Classrooms crammed to capacity

Classroom capacity struggles to keep up with enrollment at Portland State University, and in the wake of competition over rooms some classes have been left without basic necessities.


Humanities classes that need mobility for small group work and discussion have been assigned to rooms with immobile furniture. Graduate English courses bottleneck on Tuesdays and Thursdays, limiting choice. Students learning about the Israeli-Palestinian conflict fight over who gets a chair and who gets the floor.


In the past decade, PSU enrollment has nearly doubled and is now approximately 22,000. Between 1994 and 2004 instructional space has also increased by nearly 100 percent, reports the Portland State University Portfolio web site. Even though progress has been made, “challenges remain with respect to adequacy of classroom space,” according to the portfolio.


“We’re in a space crisis,” English professor Amy Greenstadt said. “There’s more and more students and not enough classrooms. We get creative.”


Instructors seek out non-classroom facilities to hold their classes, Greenstadt said.

With a little over 100 general use classrooms for about 2,500 course sections it is often difficult for departments to obtain rooms that meet their needs.


“The humanities need moveable chairs and mobility for group work and discussion,” Greenstadt said. “That’s really what it comes down to.”


Cynthia Sloan, associate professor of Spanish and Portuguese, stated a need for mobility in foreign language classes.


Language learning has very unique needs. You have to have mobility. They have to get up and interact,” she said.


Competition for limited classroom space may also lead to a “bottleneck,” with courses being offered on the same time and day, hindering students’ opportunity to take the courses they want, Greenstadt said. In the case of graduate English courses, she explained, many are scheduled during the same time slot on Tuesdays and Thursdays. Of the 25 graduate-level English courses held at specific time slots, five are offered on Tuesdays and Thurdays at 10 – 11:50 a.m., five at 12 – 1:50 p.m., and four at 2 ?” 3:50 p.m. Greenstadt said that graduate students have expressed frustration over this scheduling predicament.


The space shortage also manifests itself through overcrowding.


“I had this one class, Palestinian and Israeli conflict, and people were sitting on the ground,” said Rola Khouri, a third year business management student. “You had to fight to get a seat.”


Khouri said she noticed the recent construction of the engineering building, but would like to see the same kind of investment in general use classrooms.


Academic Scheduling is careful to keep enrollment within classroom capacity limits, said Niko Lande, assistant director of production and scheduling. When overcrowding occurs, it is most likely because the instructor inadvertently permitted more students than the room allows. “I think it is with the best intentions because there simply is such a high demand for classes.” Insufficient seating in a classroom may also be due to chairs not being where they should be, Lande added.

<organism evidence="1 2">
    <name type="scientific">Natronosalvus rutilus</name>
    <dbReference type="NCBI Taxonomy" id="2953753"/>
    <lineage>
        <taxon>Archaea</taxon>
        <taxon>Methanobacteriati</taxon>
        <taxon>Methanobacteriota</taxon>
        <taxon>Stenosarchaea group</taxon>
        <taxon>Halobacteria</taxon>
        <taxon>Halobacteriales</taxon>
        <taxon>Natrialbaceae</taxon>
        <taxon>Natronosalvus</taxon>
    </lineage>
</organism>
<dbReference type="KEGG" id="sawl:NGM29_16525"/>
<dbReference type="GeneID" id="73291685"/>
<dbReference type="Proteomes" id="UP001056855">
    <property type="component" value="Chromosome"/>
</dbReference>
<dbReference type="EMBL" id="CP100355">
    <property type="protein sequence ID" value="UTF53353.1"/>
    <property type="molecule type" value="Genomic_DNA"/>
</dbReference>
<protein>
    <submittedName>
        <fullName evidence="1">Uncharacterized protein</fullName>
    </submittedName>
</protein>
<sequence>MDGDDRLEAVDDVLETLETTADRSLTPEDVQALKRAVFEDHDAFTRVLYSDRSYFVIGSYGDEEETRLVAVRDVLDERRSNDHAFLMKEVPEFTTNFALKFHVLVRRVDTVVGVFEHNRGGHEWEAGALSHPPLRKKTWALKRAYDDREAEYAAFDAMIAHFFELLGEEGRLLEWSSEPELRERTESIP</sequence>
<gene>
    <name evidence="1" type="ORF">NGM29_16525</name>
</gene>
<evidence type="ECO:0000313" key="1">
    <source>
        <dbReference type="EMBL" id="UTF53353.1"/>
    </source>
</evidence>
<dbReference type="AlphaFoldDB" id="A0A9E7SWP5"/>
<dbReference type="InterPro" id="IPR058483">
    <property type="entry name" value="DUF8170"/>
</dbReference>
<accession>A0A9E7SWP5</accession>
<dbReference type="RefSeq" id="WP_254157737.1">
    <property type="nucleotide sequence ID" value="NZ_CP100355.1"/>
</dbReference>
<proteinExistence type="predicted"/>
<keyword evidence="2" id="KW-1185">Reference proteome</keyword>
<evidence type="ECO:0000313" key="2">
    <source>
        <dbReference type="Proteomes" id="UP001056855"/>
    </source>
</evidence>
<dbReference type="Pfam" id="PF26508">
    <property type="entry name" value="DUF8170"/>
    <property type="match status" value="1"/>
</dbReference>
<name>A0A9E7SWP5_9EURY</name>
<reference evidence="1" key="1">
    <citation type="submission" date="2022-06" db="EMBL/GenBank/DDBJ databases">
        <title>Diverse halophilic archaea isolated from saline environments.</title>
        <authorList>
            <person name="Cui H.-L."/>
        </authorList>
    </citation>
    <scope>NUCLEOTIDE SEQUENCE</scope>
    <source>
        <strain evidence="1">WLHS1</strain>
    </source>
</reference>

Lande said that it’s important for instructors to let her department know their needs and preferences for classroom space, such as the number of students, technology needs, and time of day. “For us it’s really important that we get the information well in advance.”


The scheduling department controls approximately 110 classrooms and assigns rooms for about half of the 5,000 course sections offered each term. The remaining half of the sections are scheduled by academic departments into rooms that are controlled by those departments.The number of course sections (CRNs) offered this year is a 15.44 percent increase from five years ago.


“The competition [for classrooms] is greater,” Lande said, adding that more classroom space and high quality classrooms are definitely needed on campus.


Increasing enrollment and a shortage of rooms hasn’t been the only challenge for classroom space. A “room analysis” conducted by facilities and planning in 1999 found that most instructional rooms on campus contained too many “student stations.” The university was in violation of the Fire Marshall’s standard of 1 student station per 20 square feet. In order to comply with the building and fire codes, PSU was required to remove 607 student stations in classrooms, 79 in seminar rooms, 216 in class labs, and 374 in auditoriums.


According to Robyn Pierce, interim director of facilities and planning, the problem has been responded to. “We have worked closely with the Scheduling Office to ensure all our general pool classrooms are at code.”


A number of new classrooms have been added to the campus since 2004, Pierce said. Shattuck Hall has added six new rooms, two in Neuberger Hall, and five in the Broadway Housing Building. In total, the 13 classrooms have added 562 student stations.


A Campus Physical Planning Committee has been appointed by President Bernstine to examine how PSU will accommodate an enrollment of 35,0000 students, said Ernest Tipton, Manager of Campus Planning and Design. “They’re looking at what types of classrooms, size, and how many will be needed,” Tipton said. “We found that in order to meet a 35,000 enrollment we’ll need about 113 additional classrooms.” The planning committee determined that 111 new classrooms will be needed.